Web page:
Tuesday, January 6, 2009

Learn How to Apply Guitar Scales Chords

I've got a question that I'm not sure you've answered. I've been trying different progressions by numbers. Let's say I'm in the key of C and I want to do a vi ii IV I. The chords in the major scale are CDEFGA and I didn't include the major/minor tonalities because I'm using power chords.

You have several guitar theory related questions here. I'll try to break it down for you.

The major and minor chord tonalities still exist, even if you're only play roots and fifths. So, you must take them into consideration when you solo.

Now what I don't understand is if I want to play a C minor pentatonic riff over the progression in power chord forms, would that be wrong? For example, there is an A# in C minor pentatonic. The A#5 chord is not part of the chords in the key of C. If it is allowed to play the pentatonic over the chord progression in C, technically can't you "thicken" up the sound by throwing in a 5th there in each pentatonic note for the chords?

Playing C minor scale tones over a chord progression that stems from C major will definitely sound out of key. Instead, try the C major (a.k.a. A minor) pentatonic scale patterns.

I am also a bit confuse about the whole playing by number theory which would be great if you can clarify. I was playing a progression in E. Im starting out with the 6 chord and the whole progression feels like it's revolving around the 6, which is the C#. What I find very confusing is that in your chapter you mention the chords allowed in each key. But if the song feels like it's in a different key even by using the correct key chords, what does this mean? I know you talked about something similar to this in your video about using only the 5 and 6 chords, so the 1 chord is not there but the song would techically be in a different key.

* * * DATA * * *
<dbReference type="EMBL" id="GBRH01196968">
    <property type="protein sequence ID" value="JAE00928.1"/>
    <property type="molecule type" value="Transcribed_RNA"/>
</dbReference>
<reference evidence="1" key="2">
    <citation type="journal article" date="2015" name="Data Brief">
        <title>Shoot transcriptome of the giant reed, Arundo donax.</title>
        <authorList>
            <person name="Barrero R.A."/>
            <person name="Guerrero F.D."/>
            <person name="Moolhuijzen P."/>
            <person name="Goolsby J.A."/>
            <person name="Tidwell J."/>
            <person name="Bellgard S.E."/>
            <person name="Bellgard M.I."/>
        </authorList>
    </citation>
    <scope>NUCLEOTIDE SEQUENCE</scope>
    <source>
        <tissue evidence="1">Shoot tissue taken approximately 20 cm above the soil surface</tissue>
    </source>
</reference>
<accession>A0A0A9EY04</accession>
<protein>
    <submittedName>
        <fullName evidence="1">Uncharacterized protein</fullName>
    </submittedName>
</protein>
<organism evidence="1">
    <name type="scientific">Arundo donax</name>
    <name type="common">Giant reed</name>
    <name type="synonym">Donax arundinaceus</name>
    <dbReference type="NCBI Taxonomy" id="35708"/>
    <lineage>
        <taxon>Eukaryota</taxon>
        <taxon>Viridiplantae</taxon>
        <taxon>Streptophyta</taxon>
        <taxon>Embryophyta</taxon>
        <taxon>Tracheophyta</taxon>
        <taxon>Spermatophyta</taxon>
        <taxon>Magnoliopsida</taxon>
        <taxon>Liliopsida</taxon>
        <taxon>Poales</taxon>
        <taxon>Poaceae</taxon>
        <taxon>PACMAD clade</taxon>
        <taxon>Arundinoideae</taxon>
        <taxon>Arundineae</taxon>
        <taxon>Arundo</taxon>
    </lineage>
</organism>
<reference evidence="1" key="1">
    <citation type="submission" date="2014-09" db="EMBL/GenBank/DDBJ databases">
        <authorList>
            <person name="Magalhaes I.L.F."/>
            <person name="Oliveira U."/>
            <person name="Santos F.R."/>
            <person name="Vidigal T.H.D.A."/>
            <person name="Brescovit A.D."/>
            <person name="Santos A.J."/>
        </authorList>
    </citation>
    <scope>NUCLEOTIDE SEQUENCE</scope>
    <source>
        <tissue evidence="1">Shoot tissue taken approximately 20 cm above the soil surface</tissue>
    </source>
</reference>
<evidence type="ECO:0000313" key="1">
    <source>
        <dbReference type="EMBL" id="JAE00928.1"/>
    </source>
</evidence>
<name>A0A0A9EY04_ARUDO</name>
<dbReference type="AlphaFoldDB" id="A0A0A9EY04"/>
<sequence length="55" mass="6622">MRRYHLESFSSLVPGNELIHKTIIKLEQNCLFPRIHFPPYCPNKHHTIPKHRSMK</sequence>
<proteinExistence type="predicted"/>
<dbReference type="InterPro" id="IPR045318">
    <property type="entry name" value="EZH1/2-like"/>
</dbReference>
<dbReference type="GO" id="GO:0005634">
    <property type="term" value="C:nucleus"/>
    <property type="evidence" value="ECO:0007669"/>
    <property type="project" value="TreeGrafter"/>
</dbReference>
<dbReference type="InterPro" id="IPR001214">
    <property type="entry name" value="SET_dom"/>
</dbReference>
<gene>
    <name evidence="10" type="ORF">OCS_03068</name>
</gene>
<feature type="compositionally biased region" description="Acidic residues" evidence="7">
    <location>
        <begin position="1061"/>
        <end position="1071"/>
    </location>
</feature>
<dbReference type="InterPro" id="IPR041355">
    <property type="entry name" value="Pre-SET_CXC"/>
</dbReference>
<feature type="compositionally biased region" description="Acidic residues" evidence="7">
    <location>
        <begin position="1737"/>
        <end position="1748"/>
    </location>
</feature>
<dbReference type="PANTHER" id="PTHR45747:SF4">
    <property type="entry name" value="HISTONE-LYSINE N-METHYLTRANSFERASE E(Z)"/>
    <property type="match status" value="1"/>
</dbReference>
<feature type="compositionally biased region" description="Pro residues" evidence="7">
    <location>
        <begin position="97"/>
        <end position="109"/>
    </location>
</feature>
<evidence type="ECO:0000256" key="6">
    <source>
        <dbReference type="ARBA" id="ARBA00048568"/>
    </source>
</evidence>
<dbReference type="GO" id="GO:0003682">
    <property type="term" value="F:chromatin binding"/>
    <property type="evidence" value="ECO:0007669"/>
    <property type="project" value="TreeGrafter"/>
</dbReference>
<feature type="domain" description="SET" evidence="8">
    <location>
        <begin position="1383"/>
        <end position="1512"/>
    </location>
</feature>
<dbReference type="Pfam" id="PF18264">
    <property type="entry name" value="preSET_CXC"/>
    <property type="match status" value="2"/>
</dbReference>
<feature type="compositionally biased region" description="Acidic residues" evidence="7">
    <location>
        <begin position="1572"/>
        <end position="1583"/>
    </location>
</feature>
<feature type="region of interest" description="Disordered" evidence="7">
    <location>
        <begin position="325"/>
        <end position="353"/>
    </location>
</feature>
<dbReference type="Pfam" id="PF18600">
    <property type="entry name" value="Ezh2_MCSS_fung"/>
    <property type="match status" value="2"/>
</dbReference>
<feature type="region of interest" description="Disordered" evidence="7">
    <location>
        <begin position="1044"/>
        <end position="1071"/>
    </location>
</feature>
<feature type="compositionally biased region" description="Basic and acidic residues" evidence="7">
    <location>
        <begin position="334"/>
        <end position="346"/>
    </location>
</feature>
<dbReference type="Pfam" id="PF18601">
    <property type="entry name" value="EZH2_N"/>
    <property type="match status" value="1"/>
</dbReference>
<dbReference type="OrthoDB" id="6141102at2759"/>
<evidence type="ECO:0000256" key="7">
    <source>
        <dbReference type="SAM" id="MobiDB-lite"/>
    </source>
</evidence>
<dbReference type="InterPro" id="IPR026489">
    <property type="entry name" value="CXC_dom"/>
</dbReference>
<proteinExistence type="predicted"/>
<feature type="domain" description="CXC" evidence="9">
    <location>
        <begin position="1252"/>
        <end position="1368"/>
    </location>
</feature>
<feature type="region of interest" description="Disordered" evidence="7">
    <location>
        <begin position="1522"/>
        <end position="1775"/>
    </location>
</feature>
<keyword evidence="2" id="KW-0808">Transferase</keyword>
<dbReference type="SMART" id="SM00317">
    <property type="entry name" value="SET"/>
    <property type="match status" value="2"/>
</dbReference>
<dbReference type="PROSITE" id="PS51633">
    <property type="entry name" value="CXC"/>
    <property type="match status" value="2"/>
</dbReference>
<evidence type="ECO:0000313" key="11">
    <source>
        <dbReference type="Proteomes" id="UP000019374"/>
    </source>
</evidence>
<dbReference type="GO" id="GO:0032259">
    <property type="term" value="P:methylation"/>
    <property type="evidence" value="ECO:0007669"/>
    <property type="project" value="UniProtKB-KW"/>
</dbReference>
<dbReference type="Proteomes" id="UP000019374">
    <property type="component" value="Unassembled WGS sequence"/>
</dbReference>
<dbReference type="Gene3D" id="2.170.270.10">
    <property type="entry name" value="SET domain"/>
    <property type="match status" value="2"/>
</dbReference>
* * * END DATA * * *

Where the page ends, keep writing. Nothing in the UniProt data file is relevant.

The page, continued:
Please explain this as I am very confused and I hope you understand what I'm refering to. In the key of E, the chords are (E, F#m, G#m, A, B, C#m). My progression revolves around C#m and sounds like its in the key of C#. How can this be true if in the key of C#, the chords are not the same as in E? I tried playing the pentatonic minor over it and it was hard to tell, but it sounded like C# fits in better than E.

A song can revolve around any scale degree. The example you outlined is C# Aeolian mode (a.k.a. natural minor or relative minor). The parent major scale is E, so you can play the E major scale over it. Since the root chord is C# minor, you can also play the C# minor pentatonic scale over it. In fact, you can combine both the E major scale and C# minor pentatonic scale. This follows the music theory rules outlined in Fretboard Theory Chapter 7: Roots, Keys, and Applying Scales.

Also, would the chord progressions in A be the same as in Am, just revolving around the minor chords? I think you've mentioned that but it's still a bit unclear whether or not the chords are the same in a minor key.

No, A major and A minor are two totally different keys. The A major scale does not have an A minor chord in it. A minor is found only in the keys of G, F and C. So a song that revolves around an A minor chord is in one of those keys depending on the other chords involved.

Play Until Yer Fingers Bleed!
Mr. Desi Serna (Google me!)

No comments: